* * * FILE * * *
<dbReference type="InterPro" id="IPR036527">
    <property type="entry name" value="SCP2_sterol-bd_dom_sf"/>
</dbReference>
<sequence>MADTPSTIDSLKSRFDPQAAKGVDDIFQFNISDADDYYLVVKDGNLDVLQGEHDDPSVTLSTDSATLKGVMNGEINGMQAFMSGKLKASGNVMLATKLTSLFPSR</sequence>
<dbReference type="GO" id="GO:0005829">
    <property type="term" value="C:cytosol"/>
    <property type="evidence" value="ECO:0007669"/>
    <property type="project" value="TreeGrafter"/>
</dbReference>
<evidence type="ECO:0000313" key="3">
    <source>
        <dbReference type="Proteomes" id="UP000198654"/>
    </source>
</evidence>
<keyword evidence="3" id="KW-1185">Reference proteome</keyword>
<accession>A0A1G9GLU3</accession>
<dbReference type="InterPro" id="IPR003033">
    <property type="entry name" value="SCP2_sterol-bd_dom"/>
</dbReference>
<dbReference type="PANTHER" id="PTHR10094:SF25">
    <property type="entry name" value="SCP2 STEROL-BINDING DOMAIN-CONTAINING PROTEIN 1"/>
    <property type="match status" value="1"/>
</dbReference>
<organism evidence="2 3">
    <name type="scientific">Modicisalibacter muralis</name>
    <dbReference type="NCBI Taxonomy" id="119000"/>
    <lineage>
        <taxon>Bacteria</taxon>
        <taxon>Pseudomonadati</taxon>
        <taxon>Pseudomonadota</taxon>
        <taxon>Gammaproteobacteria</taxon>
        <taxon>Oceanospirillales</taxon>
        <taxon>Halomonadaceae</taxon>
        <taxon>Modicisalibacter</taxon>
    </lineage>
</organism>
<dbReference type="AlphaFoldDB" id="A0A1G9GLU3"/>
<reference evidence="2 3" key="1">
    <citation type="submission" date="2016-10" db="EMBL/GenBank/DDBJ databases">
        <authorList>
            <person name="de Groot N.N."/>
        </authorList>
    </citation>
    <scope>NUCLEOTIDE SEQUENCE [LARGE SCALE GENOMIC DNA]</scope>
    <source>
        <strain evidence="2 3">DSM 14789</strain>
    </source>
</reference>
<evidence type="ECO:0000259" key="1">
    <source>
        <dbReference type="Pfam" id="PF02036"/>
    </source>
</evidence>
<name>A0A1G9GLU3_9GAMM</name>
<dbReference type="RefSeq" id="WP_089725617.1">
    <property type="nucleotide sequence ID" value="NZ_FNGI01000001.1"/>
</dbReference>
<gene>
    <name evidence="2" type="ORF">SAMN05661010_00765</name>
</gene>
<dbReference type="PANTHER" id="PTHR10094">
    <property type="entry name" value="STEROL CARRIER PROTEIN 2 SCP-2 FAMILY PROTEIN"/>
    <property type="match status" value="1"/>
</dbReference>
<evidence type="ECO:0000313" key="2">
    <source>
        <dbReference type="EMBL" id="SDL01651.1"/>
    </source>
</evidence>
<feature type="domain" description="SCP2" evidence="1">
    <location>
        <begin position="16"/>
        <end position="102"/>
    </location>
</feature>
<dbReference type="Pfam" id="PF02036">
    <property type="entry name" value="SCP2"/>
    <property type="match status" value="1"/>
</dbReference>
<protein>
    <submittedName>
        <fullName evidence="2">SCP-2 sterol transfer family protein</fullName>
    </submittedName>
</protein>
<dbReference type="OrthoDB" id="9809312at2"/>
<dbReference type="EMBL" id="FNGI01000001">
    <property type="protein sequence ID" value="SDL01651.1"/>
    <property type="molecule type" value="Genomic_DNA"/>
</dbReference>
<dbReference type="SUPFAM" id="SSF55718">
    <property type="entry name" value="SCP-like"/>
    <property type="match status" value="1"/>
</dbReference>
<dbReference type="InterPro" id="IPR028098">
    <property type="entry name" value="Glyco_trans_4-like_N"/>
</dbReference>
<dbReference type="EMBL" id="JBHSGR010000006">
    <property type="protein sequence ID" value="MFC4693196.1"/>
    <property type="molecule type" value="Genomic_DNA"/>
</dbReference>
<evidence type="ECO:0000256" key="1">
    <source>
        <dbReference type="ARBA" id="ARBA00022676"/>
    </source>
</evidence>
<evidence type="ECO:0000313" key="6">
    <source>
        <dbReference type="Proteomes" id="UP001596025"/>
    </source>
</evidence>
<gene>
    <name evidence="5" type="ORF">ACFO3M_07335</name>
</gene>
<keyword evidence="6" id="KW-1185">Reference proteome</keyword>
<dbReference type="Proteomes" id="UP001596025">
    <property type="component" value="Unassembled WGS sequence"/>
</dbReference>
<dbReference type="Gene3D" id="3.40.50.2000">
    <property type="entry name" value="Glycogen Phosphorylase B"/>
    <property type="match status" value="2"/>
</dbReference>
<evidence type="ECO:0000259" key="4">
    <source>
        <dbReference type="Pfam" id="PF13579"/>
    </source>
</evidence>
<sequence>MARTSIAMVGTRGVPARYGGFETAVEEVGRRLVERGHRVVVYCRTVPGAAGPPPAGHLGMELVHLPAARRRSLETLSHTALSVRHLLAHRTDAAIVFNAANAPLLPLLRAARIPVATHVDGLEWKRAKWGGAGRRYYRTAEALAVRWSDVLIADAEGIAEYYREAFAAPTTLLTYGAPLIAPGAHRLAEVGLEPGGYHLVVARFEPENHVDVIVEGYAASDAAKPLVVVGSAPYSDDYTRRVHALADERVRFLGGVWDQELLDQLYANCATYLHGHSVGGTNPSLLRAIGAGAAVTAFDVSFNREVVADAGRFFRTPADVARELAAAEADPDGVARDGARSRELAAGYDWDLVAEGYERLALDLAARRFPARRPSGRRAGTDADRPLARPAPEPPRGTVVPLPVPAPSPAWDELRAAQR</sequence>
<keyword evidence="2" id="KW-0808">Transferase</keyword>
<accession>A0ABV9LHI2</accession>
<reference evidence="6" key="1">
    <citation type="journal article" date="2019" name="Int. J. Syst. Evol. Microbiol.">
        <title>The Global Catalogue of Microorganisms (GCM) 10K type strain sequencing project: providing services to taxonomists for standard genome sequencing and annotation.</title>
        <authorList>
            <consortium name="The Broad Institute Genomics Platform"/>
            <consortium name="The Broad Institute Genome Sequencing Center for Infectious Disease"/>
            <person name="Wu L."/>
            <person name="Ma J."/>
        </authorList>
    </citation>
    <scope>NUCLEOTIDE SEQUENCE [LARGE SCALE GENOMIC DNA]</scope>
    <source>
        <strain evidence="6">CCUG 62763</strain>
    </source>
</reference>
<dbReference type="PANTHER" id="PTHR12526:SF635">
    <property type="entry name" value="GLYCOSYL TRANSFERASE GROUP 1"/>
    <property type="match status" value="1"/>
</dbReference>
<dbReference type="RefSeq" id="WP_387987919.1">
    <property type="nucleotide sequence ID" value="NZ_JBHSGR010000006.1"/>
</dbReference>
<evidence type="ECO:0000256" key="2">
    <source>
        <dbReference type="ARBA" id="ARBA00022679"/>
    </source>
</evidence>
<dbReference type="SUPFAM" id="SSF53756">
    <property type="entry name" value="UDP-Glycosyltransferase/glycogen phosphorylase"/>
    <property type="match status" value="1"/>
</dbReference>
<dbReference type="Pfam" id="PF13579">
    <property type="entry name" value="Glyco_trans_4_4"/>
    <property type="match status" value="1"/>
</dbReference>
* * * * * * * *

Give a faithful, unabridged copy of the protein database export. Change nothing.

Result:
<dbReference type="InterPro" id="IPR036527">
    <property type="entry name" value="SCP2_sterol-bd_dom_sf"/>
</dbReference>
<sequence>MADTPSTIDSLKSRFDPQAAKGVDDIFQFNISDADDYYLVVKDGNLDVLQGEHDDPSVTLSTDSATLKGVMNGEINGMQAFMSGKLKASGNVMLATKLTSLFPSR</sequence>
<dbReference type="GO" id="GO:0005829">
    <property type="term" value="C:cytosol"/>
    <property type="evidence" value="ECO:0007669"/>
    <property type="project" value="TreeGrafter"/>
</dbReference>
<evidence type="ECO:0000313" key="3">
    <source>
        <dbReference type="Proteomes" id="UP000198654"/>
    </source>
</evidence>
<keyword evidence="3" id="KW-1185">Reference proteome</keyword>
<accession>A0A1G9GLU3</accession>
<dbReference type="InterPro" id="IPR003033">
    <property type="entry name" value="SCP2_sterol-bd_dom"/>
</dbReference>
<dbReference type="PANTHER" id="PTHR10094:SF25">
    <property type="entry name" value="SCP2 STEROL-BINDING DOMAIN-CONTAINING PROTEIN 1"/>
    <property type="match status" value="1"/>
</dbReference>
<organism evidence="2 3">
    <name type="scientific">Modicisalibacter muralis</name>
    <dbReference type="NCBI Taxonomy" id="119000"/>
    <lineage>
        <taxon>Bacteria</taxon>
        <taxon>Pseudomonadati</taxon>
        <taxon>Pseudomonadota</taxon>
        <taxon>Gammaproteobacteria</taxon>
        <taxon>Oceanospirillales</taxon>
        <taxon>Halomonadaceae</taxon>
        <taxon>Modicisalibacter</taxon>
    </lineage>
</organism>
<dbReference type="AlphaFoldDB" id="A0A1G9GLU3"/>
<reference evidence="2 3" key="1">
    <citation type="submission" date="2016-10" db="EMBL/GenBank/DDBJ databases">
        <authorList>
            <person name="de Groot N.N."/>
        </authorList>
    </citation>
    <scope>NUCLEOTIDE SEQUENCE [LARGE SCALE GENOMIC DNA]</scope>
    <source>
        <strain evidence="2 3">DSM 14789</strain>
    </source>
</reference>
<evidence type="ECO:0000259" key="1">
    <source>
        <dbReference type="Pfam" id="PF02036"/>
    </source>
</evidence>
<name>A0A1G9GLU3_9GAMM</name>
<dbReference type="RefSeq" id="WP_089725617.1">
    <property type="nucleotide sequence ID" value="NZ_FNGI01000001.1"/>
</dbReference>
<gene>
    <name evidence="2" type="ORF">SAMN05661010_00765</name>
</gene>
<dbReference type="PANTHER" id="PTHR10094">
    <property type="entry name" value="STEROL CARRIER PROTEIN 2 SCP-2 FAMILY PROTEIN"/>
    <property type="match status" value="1"/>
</dbReference>
<evidence type="ECO:0000313" key="2">
    <source>
        <dbReference type="EMBL" id="SDL01651.1"/>
    </source>
</evidence>
<feature type="domain" description="SCP2" evidence="1">
    <location>
        <begin position="16"/>
        <end position="102"/>
    </location>
</feature>
<dbReference type="Pfam" id="PF02036">
    <property type="entry name" value="SCP2"/>
    <property type="match status" value="1"/>
</dbReference>
<protein>
    <submittedName>
        <fullName evidence="2">SCP-2 sterol transfer family protein</fullName>
    </submittedName>
</protein>
<dbReference type="OrthoDB" id="9809312at2"/>
<dbReference type="EMBL" id="FNGI01000001">
    <property type="protein sequence ID" value="SDL01651.1"/>
    <property type="molecule type" value="Genomic_DNA"/>
</dbReference>
<dbReference type="SUPFAM" id="SSF55718">
    <property type="entry name" value="SCP-like"/>
    <property type="match status" value="1"/>
</dbReference>
<dbReference type="InterPro" id="IPR028098">
    <property type="entry name" value="Glyco_trans_4-like_N"/>
</dbReference>
<dbReference type="EMBL" id="JBHSGR010000006">
    <property type="protein sequence ID" value="MFC4693196.1"/>
    <property type="molecule type" value="Genomic_DNA"/>
</dbReference>
<evidence type="ECO:0000256" key="1">
    <source>
        <dbReference type="ARBA" id="ARBA00022676"/>
    </source>
</evidence>
<evidence type="ECO:0000313" key="6">
    <source>
        <dbReference type="Proteomes" id="UP001596025"/>
    </source>
</evidence>
<gene>
    <name evidence="5" type="ORF">ACFO3M_07335</name>
</gene>
<keyword evidence="6" id="KW-1185">Reference proteome</keyword>
<dbReference type="Proteomes" id="UP001596025">
    <property type="component" value="Unassembled WGS sequence"/>
</dbReference>
<dbReference type="Gene3D" id="3.40.50.2000">
    <property type="entry name" value="Glycogen Phosphorylase B"/>
    <property type="match status" value="2"/>
</dbReference>
<evidence type="ECO:0000259" key="4">
    <source>
        <dbReference type="Pfam" id="PF13579"/>
    </source>
</evidence>
<sequence>MARTSIAMVGTRGVPARYGGFETAVEEVGRRLVERGHRVVVYCRTVPGAAGPPPAGHLGMELVHLPAARRRSLETLSHTALSVRHLLAHRTDAAIVFNAANAPLLPLLRAARIPVATHVDGLEWKRAKWGGAGRRYYRTAEALAVRWSDVLIADAEGIAEYYREAFAAPTTLLTYGAPLIAPGAHRLAEVGLEPGGYHLVVARFEPENHVDVIVEGYAASDAAKPLVVVGSAPYSDDYTRRVHALADERVRFLGGVWDQELLDQLYANCATYLHGHSVGGTNPSLLRAIGAGAAVTAFDVSFNREVVADAGRFFRTPADVARELAAAEADPDGVARDGARSRELAAGYDWDLVAEGYERLALDLAARRFPARRPSGRRAGTDADRPLARPAPEPPRGTVVPLPVPAPSPAWDELRAAQR</sequence>
<keyword evidence="2" id="KW-0808">Transferase</keyword>
<accession>A0ABV9LHI2</accession>
<reference evidence="6" key="1">
    <citation type="journal article" date="2019" name="Int. J. Syst. Evol. Microbiol.">
        <title>The Global Catalogue of Microorganisms (GCM) 10K type strain sequencing project: providing services to taxonomists for standard genome sequencing and annotation.</title>
        <authorList>
            <consortium name="The Broad Institute Genomics Platform"/>
            <consortium name="The Broad Institute Genome Sequencing Center for Infectious Disease"/>
            <person name="Wu L."/>
            <person name="Ma J."/>
        </authorList>
    </citation>
    <scope>NUCLEOTIDE SEQUENCE [LARGE SCALE GENOMIC DNA]</scope>
    <source>
        <strain evidence="6">CCUG 62763</strain>
    </source>
</reference>
<dbReference type="PANTHER" id="PTHR12526:SF635">
    <property type="entry name" value="GLYCOSYL TRANSFERASE GROUP 1"/>
    <property type="match status" value="1"/>
</dbReference>
<dbReference type="RefSeq" id="WP_387987919.1">
    <property type="nucleotide sequence ID" value="NZ_JBHSGR010000006.1"/>
</dbReference>
<evidence type="ECO:0000256" key="2">
    <source>
        <dbReference type="ARBA" id="ARBA00022679"/>
    </source>
</evidence>
<dbReference type="SUPFAM" id="SSF53756">
    <property type="entry name" value="UDP-Glycosyltransferase/glycogen phosphorylase"/>
    <property type="match status" value="1"/>
</dbReference>
<dbReference type="Pfam" id="PF13579">
    <property type="entry name" value="Glyco_trans_4_4"/>
    <property type="match status" value="1"/>
</dbReference>